In 1998, Canetto and Sakinofsky suggested what they referred to as “The gender paradox in suicide”: in western countri
es women have higher rates  of thinking and behaving in a suicidal way, but deaths from suicide are typically in men. The most superficial explanation, already rejected because of its simplicity and scant explanatory capacity, is that women tend more to call attention rather than really commit suicide. It is men who show a more “real” conduct: when they decide to commit suicide they do so: if women were really determined to kill themselves, they would also “really” do so.

But if we use the SGBA Sex and Gender –based analysis) clear differences are revealed in the experience

undergone, the behaviours adopted and the social roles of men and women: Moreover, the prejudices which are implicit in many of the diagnostic tools come to the fore. And this is not a trivial matter since in ad

dition to awareness of one of the mechanisms underlying the behaviour of human beings, namely suicide; we are playing with the effectiveness of preventive measures against suicide. In fact, to be able to tackle them effectively, we need to be able to try to understand the mechanisms of this gender paradox.

Expectations play an important role in manifesting this paradox; it becomes more intense in communities and groups in which different conduct is expected from men and women regarding suicide. These expectations also impinge on the scenarios chosen by men and women in the different ways in which suicidal behavior is interpreted for one or the other (Canetto and Sakinofsky, 1989).

Payne, Swami and Stanistreet (2008) insist particularly on how the socially created differences from masculinities and femininities have an impact on suicide-related behaviour. Individual factors and life history, social and community variables and working conditions passed through the sieve of the social construction of gender impinge on suicide-related behavior, as one more of the health-related types of behavior.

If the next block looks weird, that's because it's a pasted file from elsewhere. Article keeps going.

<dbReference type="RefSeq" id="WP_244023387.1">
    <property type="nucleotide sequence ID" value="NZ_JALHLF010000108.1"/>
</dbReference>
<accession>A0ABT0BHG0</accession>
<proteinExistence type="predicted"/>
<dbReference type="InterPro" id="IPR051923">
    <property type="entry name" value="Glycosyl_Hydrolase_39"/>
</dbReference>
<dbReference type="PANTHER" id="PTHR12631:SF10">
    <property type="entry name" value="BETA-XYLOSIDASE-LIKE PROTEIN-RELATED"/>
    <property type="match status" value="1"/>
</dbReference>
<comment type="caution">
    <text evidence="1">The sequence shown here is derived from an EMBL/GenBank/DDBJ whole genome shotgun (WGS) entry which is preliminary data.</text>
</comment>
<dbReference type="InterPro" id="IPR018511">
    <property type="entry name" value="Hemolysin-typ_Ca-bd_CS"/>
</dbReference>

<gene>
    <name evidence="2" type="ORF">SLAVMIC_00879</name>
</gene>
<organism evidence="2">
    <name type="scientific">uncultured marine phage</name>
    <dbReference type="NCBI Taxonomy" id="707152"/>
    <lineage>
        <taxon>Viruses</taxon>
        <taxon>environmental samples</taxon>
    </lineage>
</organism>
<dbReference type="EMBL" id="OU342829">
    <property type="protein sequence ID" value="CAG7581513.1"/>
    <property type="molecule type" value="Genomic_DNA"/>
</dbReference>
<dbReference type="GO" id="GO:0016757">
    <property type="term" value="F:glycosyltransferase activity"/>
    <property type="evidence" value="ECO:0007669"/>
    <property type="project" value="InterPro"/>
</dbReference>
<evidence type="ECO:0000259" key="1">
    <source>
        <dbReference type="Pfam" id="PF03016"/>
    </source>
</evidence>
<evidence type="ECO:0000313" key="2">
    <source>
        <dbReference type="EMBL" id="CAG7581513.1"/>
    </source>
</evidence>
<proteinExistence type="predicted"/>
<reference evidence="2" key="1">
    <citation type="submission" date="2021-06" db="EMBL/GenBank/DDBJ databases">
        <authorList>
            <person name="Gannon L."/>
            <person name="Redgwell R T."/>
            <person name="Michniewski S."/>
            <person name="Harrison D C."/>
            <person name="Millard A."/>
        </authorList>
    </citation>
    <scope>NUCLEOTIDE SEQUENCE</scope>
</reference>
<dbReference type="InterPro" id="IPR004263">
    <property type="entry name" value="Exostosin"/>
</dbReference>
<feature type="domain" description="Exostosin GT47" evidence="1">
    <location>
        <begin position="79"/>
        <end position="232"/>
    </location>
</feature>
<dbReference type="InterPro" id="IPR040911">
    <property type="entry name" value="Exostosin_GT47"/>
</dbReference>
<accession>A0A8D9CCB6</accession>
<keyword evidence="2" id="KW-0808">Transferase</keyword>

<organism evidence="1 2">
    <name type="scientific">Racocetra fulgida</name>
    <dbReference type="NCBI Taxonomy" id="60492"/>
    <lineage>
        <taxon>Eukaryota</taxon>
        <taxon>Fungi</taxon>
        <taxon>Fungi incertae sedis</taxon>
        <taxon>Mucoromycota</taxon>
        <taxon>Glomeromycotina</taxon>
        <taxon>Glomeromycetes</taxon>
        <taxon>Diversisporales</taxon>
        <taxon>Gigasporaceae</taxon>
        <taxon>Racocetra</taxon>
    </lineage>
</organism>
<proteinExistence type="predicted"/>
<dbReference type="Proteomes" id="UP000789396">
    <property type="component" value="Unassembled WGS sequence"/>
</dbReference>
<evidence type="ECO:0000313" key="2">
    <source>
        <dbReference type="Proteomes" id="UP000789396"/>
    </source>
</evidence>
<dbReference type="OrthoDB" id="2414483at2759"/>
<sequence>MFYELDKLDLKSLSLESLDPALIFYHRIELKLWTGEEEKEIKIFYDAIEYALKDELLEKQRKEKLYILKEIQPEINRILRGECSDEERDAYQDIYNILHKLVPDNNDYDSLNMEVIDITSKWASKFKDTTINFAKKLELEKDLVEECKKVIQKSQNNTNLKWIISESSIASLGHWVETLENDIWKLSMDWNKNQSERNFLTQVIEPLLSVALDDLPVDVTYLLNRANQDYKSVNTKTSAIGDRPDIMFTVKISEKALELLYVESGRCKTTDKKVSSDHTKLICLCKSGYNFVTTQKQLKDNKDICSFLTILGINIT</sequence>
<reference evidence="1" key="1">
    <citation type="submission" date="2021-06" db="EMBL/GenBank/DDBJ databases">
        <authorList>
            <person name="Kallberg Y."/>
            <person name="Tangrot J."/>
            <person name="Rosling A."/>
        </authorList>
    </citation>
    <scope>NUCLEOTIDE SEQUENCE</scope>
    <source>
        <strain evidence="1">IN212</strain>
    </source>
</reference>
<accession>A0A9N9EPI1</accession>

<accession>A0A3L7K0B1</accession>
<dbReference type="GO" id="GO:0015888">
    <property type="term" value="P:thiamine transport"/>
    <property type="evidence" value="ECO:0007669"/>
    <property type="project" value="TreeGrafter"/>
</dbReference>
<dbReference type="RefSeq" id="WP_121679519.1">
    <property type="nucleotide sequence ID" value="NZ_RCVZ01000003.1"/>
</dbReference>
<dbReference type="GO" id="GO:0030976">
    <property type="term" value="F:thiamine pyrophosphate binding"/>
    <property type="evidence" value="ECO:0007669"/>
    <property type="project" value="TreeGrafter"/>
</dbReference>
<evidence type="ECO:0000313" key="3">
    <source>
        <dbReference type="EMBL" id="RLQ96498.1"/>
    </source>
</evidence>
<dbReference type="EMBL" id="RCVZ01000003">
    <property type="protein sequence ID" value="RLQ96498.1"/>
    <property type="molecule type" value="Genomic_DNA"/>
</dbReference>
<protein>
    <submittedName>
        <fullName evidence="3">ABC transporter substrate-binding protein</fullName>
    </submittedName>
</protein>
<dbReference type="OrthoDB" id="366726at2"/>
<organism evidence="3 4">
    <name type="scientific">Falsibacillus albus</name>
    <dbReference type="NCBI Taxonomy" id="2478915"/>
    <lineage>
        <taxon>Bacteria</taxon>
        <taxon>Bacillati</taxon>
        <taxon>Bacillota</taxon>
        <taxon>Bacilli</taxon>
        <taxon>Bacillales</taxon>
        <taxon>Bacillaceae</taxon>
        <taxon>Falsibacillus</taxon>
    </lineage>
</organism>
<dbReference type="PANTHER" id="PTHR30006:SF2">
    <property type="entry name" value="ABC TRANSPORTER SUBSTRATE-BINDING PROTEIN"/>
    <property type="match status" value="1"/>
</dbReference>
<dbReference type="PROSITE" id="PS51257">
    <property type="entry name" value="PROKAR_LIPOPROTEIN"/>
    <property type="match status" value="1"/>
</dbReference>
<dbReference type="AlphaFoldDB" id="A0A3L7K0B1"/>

The duration of the suicide process is much shorter in men than in women (Schrijvers, Bollen and Sabbe, 2012). This may be due to the well known and studied fact that traditional male norms mean that they, as a group, are less liable to seek help and care; to reveal what from a traditional male role could be considered as weakness, and also they are more prone to serious self-injury or use toxicomony as a form of self medication for depression or anxiety.

We know that often mental illnesses are infradiagnosed in men and their mental health problems are frequently deemed to be a “silent crisis”. The decision to ask for health is often made by men in a crisis situation and not during the course of the problems or the illness.

Prevention also needs to use an SGBA. It must be borne in mind that, as in the case of cardiovascular health, the symptoms are not the same in men and women and the illness is not diagnosed or treated in the same way. There is a need to have differential programs for suicide prevention with a gender perspective.